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J Biol Chem. 1998 Sep 4;273(36):22983-9.

Functional F1-ATPase essential in maintaining growth and membrane potential of human mitochondrial DNA-depleted rho degrees cells.

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Centre de Génétique Moléculaire et Cellulaire, UMR 5534, CNRS, Université Claude Bernard de Lyon I, 69622 Villeurbanne cedex, France.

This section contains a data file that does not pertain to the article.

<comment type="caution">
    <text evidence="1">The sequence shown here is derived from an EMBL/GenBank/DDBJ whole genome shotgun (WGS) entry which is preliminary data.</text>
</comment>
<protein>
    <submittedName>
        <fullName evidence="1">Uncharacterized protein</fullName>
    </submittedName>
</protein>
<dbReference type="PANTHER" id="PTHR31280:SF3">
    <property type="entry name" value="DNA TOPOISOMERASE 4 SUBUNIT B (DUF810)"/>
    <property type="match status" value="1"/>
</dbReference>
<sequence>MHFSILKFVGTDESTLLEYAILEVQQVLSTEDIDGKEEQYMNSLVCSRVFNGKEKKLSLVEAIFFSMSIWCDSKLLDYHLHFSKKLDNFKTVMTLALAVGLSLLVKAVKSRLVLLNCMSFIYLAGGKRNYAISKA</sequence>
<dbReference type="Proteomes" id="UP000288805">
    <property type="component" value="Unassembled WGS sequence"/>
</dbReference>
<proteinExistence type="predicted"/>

F1-ATPase assembly has been studied in human rho degrees cells devoid of mitochondrial DNA (mtDNA). Since, in these cells, oxidative phosphorylation cannot provide ATP, their growth relies on glycolysis. Despite the absence of the mtDNA-coded F0 subunits 6 and 8, rho degrees cells possessed normal levels of F1-ATPase alpha and beta subunits. This F1-ATPase was functional and azide- or aurovertin-sensitive but oligomycin-insensitive. In addition, aurovertin decreased cell growth in rho degrees cells and also reduced their mitochondrial membrane potential, as measured by rhodamine 123 fluorescence. Therefore, a functional F1-ATPase was important to maintain the mitochondrial membrane potential and the growth of these rho degrees cells. Bongkrekic acid, a specific adenine nucleotide translocator (ANT) inhibitor, also reduced rho degrees cell growth and mitochondrial membrane potential. In conclusion, rho degrees cells need both a functional F1-ATPase and a functional ANT to maintain their mitochondrial membrane potential, which is necessary for their growth. ATP hydrolysis catalyzed by F1 must provide ADP3- at a sufficient rate to maintain a rapid exchange with the glycolytic ATP4- by ANT, this electrogenic exchange inducing a mitochondrial membrane potential efficient enough to sustain cell growth. However, since the effects of bongkrekic acid and of aurovertin were additive, other electrogenic pumps should cooperate with this pathway.

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